Both NPN and PNP transistors can be used as switches. Some of the applications use a power transistor as switching device, at that time it may necessary to use another signal level transistor to drive the high-power transistor.

NPN Transistor as a Switch

Based on the voltage applied at the base terminal of a transistor switching operation is performed. When a sufficient voltage (VIN > 0.7 V) is applied between the base and emitter, collector to emitter voltage is approximately equal to 0. Therefore, the transistor acts as a short circuit. The collector current VCC / RC flows through the transistor.

Similarly, when no voltage or zero voltage is applied at the input, transistor operates in cutoff region and acts as an open circuit. In this type of switching connection, load (here an LED is used as a load) is connected to the switching output with a reference point. Thus, when the transistor is switched ON, current will flow from source to ground through the load.

NPN Transistor as a Switch

Example of NPN Transistor as a Switch

Consider the below example, where base resistance RB = 50 KΩ, collector resistance RC = 0.7 KΩ, VCC is 5V and the beta value is 125. At the base, an input signal varying between 0V and 5V is given. We are going to see the output at the collector by varying the VI at two states that is 0 and 5V as shown in figure.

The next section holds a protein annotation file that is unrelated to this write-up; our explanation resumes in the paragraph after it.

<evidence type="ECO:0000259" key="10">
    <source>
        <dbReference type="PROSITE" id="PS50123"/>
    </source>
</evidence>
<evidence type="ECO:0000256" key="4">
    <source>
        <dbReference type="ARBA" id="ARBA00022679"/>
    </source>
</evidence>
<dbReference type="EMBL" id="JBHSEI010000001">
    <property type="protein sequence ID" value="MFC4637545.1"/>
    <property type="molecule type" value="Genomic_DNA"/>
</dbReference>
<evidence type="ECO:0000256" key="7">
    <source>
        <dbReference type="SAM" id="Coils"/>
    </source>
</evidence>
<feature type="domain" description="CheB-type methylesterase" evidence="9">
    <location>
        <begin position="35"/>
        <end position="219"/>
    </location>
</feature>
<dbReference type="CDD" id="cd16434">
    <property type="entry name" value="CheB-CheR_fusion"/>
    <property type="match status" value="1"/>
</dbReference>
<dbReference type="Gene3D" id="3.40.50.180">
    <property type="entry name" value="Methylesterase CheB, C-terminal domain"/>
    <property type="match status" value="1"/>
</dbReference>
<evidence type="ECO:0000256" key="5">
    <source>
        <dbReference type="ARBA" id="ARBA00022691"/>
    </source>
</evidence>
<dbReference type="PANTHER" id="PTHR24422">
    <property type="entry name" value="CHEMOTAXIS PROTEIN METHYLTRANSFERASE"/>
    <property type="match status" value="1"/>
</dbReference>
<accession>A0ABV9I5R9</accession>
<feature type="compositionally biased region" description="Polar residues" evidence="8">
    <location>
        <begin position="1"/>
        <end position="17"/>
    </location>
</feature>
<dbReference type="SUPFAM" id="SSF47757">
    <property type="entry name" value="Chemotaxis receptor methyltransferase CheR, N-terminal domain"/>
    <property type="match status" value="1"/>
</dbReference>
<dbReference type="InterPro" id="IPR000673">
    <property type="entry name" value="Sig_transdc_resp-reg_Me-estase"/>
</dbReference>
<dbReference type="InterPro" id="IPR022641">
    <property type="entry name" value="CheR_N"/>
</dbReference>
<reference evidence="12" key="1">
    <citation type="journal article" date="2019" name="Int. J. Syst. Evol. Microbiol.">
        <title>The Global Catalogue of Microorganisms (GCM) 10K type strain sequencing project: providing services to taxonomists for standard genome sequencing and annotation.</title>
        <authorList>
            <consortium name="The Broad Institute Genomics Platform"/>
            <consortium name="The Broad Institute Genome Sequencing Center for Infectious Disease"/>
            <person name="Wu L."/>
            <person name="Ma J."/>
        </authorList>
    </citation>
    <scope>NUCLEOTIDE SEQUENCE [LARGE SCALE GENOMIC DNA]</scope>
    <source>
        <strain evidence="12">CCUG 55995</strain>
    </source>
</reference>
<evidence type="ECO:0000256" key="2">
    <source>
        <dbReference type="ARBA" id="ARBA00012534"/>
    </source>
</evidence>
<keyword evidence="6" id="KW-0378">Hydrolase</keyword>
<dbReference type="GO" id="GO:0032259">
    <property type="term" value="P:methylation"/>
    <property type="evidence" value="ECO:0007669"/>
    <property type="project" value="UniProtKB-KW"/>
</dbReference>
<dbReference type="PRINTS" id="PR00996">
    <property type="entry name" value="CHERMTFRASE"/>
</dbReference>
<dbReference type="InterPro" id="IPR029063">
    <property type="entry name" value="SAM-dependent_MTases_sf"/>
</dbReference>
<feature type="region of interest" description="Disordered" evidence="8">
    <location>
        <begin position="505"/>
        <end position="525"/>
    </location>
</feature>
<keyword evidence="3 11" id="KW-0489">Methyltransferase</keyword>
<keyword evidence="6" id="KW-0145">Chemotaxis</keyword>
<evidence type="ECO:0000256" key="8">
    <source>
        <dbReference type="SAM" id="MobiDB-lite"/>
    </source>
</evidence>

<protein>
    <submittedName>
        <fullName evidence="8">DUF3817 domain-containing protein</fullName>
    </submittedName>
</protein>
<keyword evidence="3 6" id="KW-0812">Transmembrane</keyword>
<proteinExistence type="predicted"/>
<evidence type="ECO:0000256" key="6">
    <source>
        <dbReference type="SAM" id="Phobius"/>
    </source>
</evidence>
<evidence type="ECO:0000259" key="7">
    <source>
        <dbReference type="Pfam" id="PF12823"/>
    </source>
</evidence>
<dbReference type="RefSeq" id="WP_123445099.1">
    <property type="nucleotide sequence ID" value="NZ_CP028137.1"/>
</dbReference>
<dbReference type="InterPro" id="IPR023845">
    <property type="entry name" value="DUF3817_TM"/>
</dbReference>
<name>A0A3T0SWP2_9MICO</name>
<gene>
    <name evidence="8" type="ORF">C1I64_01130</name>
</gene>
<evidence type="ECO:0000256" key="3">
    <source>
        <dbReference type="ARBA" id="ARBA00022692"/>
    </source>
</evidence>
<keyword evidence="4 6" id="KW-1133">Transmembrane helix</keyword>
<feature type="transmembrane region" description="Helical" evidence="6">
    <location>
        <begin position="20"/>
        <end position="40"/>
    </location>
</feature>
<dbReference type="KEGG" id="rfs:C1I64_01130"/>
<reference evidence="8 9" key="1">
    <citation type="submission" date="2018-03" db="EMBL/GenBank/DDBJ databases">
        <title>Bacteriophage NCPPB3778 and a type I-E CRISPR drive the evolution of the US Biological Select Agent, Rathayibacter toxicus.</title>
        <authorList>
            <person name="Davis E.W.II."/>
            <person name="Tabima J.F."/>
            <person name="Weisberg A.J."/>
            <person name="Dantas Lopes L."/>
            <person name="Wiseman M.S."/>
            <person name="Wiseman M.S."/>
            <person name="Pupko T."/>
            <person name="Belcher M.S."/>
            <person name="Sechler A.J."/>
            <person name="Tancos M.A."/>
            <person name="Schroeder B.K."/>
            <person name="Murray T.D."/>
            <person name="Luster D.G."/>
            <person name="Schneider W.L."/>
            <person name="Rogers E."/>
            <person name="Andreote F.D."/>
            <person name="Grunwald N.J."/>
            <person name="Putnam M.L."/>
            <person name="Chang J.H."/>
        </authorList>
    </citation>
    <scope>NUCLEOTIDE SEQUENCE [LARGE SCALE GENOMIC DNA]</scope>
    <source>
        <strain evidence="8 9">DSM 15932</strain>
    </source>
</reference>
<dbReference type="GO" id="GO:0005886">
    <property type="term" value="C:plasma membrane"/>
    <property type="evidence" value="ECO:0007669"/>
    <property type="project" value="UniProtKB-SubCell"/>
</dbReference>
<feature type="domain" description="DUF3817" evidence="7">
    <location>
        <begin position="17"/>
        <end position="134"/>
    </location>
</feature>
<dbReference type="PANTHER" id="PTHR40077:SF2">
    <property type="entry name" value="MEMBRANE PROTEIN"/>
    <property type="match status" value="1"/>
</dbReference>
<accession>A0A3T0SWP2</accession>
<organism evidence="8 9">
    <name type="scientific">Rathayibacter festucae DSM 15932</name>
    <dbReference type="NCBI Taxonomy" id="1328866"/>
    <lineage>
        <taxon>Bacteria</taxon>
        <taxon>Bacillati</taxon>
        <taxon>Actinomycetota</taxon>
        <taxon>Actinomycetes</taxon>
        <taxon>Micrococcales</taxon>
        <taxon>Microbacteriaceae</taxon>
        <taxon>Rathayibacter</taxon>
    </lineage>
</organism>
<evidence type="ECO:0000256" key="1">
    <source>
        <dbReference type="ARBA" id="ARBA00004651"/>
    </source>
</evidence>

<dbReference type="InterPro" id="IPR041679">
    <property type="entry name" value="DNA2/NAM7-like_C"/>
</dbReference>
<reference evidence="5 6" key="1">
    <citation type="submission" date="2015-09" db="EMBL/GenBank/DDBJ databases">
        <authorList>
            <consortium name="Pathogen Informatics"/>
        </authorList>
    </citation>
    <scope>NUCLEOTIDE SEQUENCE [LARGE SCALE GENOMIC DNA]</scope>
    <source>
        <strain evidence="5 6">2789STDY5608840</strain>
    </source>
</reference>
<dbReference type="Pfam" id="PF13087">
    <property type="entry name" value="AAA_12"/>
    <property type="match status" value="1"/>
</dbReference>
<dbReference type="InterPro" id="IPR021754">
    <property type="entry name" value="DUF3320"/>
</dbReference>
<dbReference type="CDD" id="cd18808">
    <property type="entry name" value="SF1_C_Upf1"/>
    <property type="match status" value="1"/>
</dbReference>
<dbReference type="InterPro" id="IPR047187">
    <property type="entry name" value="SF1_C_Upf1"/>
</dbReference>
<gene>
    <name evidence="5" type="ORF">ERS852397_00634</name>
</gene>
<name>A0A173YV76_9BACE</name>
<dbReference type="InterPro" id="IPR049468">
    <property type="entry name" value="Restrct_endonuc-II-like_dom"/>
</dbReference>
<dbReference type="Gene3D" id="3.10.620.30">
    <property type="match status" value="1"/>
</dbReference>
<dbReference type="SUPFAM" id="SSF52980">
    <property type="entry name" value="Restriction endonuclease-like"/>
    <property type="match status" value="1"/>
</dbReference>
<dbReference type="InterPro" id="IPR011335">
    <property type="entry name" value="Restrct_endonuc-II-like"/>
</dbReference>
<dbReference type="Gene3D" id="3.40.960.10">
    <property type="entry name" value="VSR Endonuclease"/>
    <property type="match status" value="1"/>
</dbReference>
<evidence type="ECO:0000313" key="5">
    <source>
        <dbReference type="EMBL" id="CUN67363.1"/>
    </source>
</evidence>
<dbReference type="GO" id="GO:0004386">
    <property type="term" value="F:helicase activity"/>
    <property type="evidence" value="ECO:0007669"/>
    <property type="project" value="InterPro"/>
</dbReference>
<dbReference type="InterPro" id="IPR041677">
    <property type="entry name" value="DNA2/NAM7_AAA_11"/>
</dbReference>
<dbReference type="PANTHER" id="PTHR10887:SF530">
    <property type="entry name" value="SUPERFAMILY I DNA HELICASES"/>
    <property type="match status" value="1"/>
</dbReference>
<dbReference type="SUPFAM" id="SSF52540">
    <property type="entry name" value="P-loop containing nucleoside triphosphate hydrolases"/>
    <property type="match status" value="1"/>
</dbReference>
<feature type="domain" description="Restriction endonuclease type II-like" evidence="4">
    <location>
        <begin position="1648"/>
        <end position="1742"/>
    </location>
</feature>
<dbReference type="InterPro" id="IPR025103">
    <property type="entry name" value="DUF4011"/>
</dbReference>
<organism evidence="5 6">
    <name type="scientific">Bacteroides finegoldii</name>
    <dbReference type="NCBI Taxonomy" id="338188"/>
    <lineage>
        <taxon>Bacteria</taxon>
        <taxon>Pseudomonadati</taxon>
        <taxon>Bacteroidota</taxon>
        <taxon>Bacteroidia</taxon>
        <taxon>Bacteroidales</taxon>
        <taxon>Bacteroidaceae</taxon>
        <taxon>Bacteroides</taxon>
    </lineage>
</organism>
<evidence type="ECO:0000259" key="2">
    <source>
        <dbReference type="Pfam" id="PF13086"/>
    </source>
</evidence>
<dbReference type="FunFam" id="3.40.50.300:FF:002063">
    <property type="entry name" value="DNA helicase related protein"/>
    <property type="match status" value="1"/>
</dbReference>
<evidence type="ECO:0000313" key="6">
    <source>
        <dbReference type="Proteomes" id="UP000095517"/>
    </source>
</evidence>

Example of NPN Transistor

 IC = VCC / RC, when VCE = 0 

 IC = 5V / 0.7 KΩ 

 IC = 7.1 mA 

 Base Current IB = IC / β 

 IB = 7.1 mA / 125 

 IB = 56.8 µA 

From the above calculations, the maximum or peak value of the collector current in the circuit is 7.1mA when VCE is equal to zero. And the corresponding base current for this collector current is 56.8 µA.

So, it is clear that when the base current is increased beyond the 56.8 micro ampere, then the transistor comes into the saturation mode.

Consider the case when zero volt is applied at the input. This causes the base current to be zero and as the emitter is grounded, emitter base junction is not forward biased. Therefore, the transistor is in OFF condition and the collector output voltage is equal to 5V.

 When VI = 0V, I= 0 and I=0, 

 VC = VCC – (IC * RC

 = 5V – 0 

 = 5V 

Consider that input voltage applied is 5 volts, then the base current can be determined by applying Kirchhoff’s voltage law.

 When VI = 5V, 

 IB = (VI – VBE) / RB 

For silicon transistor, VBE = 0.7 V

 Thus, IB = (5V – 0.7V) / 50 KΩ 

                 = 86 µA, which is greater than 56.8 µA 

Therefore, as the base current is greater than 56.8 micro ampere current, the transistor will be driven to saturation i.e., it is fully ON, when 5V is applied at the input. Thus, the output at the collector becomes approximately zero.